In many respects Sherlock Holmes was the epitome of arrogance. On October 4, 1902, Dr, Watson moved from 221b, never to return. He resided in separate quarters with his third wife and rid himself of Sherlock Holmes
On 14 February 1903 a telegram from Holmes was delivered to Watson. It did not ask, “How have you been?” It did not say, “I’ve missed our visits.” It did not inquire about his marriage. The telegram contained only eleven words.
The insolent and demanding telegram said only this: “Come at once if convenient --– if inconvenient come all the same. ---S. H.”
That is arrogance to the extreme. We can accept the arrogance of Holmes when he is dealing with a prime minister or the wealthiest person in the world, a former American senator. But with Watson, arrogance is inexcusable. “It is Holmes’s sense of humor,” you may say. “Show me any other place in the Canon where Holmes displays a sense of humor,” I reply. It was arrogance, pure and simple.
Dr. Watson, upset and reacting, as he had a right to react, decided to disclose to the world the indignities he had to suffer from the insufferable Sherlock Holmes. Therefore, he wrote these words to let the world know how it was having to deal with Holmes ---
“The relations between us in those latter days were peculiar. He was a man of habits, narrow and concentrated habits, and I had become one of them. As an institution I was like the violin, the shag tobacco, the old black pipe, the index books, and others perhaps less excusable. When it was a case of active work and a comrade was needed upon whose nerve he could place some reliance, my role was obvious. But apart from this I had uses. I was a whetstone for his mind. I stimulated him. He liked to think aloud in my presence. His remarks could hardly be said to be made to me–many of them would have been as appropriately addressed to his bedstead–but none the less, having formed the habit, it had become in some way helpful that I should register and interject…. Such was my humble role in our alliance.”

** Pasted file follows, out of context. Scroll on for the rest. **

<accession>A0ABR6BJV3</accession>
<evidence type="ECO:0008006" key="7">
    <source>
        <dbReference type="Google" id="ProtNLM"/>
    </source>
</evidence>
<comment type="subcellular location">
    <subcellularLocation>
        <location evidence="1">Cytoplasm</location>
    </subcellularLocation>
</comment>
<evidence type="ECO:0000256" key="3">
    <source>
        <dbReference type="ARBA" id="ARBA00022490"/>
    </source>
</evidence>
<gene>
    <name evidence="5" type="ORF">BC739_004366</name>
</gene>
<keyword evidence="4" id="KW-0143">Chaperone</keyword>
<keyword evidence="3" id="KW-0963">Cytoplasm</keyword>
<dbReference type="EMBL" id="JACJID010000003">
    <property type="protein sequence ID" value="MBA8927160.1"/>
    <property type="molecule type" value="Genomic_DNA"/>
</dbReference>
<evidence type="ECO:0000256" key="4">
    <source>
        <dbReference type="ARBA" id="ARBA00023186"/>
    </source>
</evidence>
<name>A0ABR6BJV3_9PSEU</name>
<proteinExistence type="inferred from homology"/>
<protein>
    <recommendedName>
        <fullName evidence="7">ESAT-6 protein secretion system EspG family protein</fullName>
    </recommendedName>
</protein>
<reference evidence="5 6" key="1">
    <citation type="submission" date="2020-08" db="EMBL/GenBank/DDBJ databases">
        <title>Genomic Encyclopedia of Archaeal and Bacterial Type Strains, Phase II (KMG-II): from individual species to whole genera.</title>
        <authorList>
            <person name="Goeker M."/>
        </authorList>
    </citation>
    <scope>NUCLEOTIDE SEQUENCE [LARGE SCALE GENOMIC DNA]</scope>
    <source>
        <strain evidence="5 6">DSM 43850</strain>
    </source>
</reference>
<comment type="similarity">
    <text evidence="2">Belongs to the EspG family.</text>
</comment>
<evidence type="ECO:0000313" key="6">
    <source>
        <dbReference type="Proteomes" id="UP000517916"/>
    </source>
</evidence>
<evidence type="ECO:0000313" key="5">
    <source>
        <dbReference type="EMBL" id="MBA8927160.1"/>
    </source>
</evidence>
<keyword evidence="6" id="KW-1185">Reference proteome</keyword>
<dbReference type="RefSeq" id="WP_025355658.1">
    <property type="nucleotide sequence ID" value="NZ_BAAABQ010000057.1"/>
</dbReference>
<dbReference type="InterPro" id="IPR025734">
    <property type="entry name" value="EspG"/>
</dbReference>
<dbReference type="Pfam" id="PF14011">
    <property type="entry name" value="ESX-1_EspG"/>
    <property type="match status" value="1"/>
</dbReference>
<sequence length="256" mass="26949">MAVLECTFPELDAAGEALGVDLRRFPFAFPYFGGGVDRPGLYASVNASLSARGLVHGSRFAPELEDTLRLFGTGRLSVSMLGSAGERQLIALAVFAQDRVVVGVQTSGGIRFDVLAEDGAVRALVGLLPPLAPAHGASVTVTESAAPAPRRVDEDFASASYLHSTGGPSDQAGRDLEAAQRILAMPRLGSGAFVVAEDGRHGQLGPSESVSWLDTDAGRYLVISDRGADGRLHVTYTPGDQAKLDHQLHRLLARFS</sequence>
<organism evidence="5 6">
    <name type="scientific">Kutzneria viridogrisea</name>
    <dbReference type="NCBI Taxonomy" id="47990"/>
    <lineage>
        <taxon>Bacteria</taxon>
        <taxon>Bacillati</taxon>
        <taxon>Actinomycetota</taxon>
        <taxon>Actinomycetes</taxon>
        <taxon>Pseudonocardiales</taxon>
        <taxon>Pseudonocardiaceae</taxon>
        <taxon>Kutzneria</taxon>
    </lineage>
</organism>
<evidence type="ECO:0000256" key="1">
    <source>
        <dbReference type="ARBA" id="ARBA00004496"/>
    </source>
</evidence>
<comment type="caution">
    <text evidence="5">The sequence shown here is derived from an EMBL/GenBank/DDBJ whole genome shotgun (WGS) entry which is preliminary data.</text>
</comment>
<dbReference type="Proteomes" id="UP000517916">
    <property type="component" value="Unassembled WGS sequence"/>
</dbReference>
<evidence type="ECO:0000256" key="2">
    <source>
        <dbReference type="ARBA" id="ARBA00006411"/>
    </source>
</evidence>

It is our opinion that Watson had reached the breaking point. He recognized that nothing short of a World War would ever bring the two into contact with each other. It is our opinion that Watson decided to break the tradition of writing fact-based reports of Holmes’s cases, and he sallied forth into the world of fiction. Of the 60 tales of the Canon, only 59 are factually accurate. The 60th tale, “The Adventure of the Creeping Man,” is a fabrication drawn from the imagination of John H. Watson, MD. The primary purpose of the tale is to make Sherlock holmes look as silly and as foolish as possible.
The major theme of the story is lifted directly from “The Strange Case of Dr. Jekyll and Mr. Hyde” by Robert Louis Stevenson published in 1888. Professor Presbury, attempting to re-gain his youth periodically self-medicates and adopts simian characteristics. Holmes was engaged by Mr. Trevor (or James) Bennett to investigate, solve and correct the bizarre activities. In the story Holmes was made to look silly chasing around after a monkey. Holmes was made to look incompetent as a detective and incapable of carrying out his assignment. The mystery was not solved by Holmes. In this story the truth surfaced when the professor, in the form of a monkey, threw pebbles at Roy, the pet wolfhound, and the offended dog grabbed the professor’s throat.
This story, in which Watson permitted his freewheeling imagination to run at large, has been called “one of the most bizarre and poorly written entries in the Canon.” [Bunson, “Encyclopedia Sherlockiana, p. 56] It is our opinion that was by design, not accident.
Huzzah, Huzzah, Huzzah for Dr.Watson,
Respctflly, Your Obd’nt Serv’nt,
(Jody Baker is a Chattanooga attorney, who specializes in Sherlock Holmes lore. He can be reached at firstname.lastname@example.org.)